Jacobson named in house-flipping scheme

Former VUMC chief said to have helped finance man who also has been sued by banks

Former Vanderbilt University vice chancellor for health affairs Harry Jacobson is alleged to have helped finance a house-flipping Ponzi scheme, according to a lawsuit filed in Davidson County Chancery Court on Wednesday.

The complaint filed by Greg Sturgeon alleges that Kirk Leipzig, a local real estate investor, promised him a return on investment for contributing $60,000 to an East Nashville house flip. Leipzig, the manager of Home Equity Asset Partners, was featured in a 2008 Forbes article that touted his opportunistic real estate investments on foreclosed homes.

Sturgeon expected a healthy return for his financial contribution to the rehab and flip of a home at 1423 Stratton Ave. in a burgeoning East Nashville neighborhood. Leipzig succeeded, selling the home last June for $457,000 after purchasing it for $135,000, according to Davidson County property records.

But the lawsuit alleges that Leipzig first quitclaimed the property to HEAP without Sturgeon's knowledge and only returned about $40,000 of Sturgeon's initial investment.

The suit claims that Jacobson, whose son Andrew works for HEAP, was helping to finance the scheme and “benefited from the misappropriation of Mr. Sturgeon's money as it allowed [Harry Jacobson, Leipzig and HEAP] to pull equity out of the Stratton property.”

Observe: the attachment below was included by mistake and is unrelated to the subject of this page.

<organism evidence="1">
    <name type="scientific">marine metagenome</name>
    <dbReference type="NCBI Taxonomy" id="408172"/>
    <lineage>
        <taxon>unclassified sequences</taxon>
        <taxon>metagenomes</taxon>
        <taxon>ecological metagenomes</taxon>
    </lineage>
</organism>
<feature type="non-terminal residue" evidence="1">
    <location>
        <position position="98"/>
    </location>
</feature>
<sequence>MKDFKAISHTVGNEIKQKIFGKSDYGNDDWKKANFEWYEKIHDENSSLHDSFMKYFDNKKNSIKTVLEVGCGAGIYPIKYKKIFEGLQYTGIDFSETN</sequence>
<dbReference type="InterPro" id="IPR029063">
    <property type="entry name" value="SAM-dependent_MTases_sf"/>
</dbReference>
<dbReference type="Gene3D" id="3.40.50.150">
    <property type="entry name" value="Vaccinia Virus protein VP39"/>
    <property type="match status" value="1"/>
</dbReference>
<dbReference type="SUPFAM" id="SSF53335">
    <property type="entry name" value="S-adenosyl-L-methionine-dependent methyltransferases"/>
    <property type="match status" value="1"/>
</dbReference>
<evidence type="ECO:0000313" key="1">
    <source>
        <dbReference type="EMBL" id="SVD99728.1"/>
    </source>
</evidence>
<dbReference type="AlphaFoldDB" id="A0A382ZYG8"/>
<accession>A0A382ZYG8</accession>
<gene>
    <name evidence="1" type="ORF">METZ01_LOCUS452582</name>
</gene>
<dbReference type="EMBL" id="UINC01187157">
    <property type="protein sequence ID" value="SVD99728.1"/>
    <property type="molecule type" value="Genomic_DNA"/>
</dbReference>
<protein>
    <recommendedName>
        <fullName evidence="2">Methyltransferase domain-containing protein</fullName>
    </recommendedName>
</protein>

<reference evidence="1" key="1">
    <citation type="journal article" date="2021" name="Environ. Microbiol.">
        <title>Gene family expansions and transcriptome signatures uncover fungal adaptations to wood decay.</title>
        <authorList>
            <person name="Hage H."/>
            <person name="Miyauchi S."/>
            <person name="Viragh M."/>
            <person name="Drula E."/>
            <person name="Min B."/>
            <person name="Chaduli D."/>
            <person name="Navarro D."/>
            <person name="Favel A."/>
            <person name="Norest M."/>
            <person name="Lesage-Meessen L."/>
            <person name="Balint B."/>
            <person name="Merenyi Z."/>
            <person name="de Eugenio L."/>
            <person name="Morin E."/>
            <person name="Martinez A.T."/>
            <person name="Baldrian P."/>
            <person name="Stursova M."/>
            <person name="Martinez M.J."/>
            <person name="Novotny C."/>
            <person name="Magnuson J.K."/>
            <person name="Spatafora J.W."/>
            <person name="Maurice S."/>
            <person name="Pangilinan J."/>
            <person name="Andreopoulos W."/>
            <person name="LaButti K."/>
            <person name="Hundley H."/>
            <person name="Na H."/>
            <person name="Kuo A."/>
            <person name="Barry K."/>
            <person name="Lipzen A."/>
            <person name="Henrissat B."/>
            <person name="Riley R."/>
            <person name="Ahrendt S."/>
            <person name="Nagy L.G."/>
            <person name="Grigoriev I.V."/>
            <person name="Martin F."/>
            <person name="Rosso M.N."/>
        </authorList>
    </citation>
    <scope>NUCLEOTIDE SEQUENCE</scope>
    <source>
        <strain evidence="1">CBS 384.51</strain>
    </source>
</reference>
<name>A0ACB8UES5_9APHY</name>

Sturgeon is asking for $1 million in punitive damages to “punish and deter Defendant Leipzig and others ... from such future fraudulent and unfair conduct.”

Efforts Thursday to reach Leipzig and Jacobson, who is pictured here, were unsuccessful. Sturgeon's suit is available here.

It’s not the first time Leipzig has been sued over his real estate dealings. Earlier this year, a Manchester, Tenn., couple who cashed in a 401(k) to contribute $150,000 to a Green Hills house flip claimed Leipzig told them the money was reinvested into a $1.8 million Hillsboro Pike home. Property records show that Andrew Jacobson purchased that house for $600,000 from a bank in 2011.

Leipzig eventually returned about $115,000 to the couple and other family members. In addition to asking for the remaining $35,000, the family also has filed a notice of a lien against the Hillsboro Pike home, claiming they have a monetary interest in the property.

Two banks also sued Leipzig for failing to repay loans in 2011 and 2012, respectively. Sturgeon's lawsuit is the only one that mentions Jacobson's involvement with Sturgeon.

Jacobson resigned from the top spot at VUMC in June 2009. Since that time, he has been involved in several medical, investment and technology ventures. He also has named Belmont University's Massey 2013 Executive-in-Residence to help guide that school's new health care MBA program.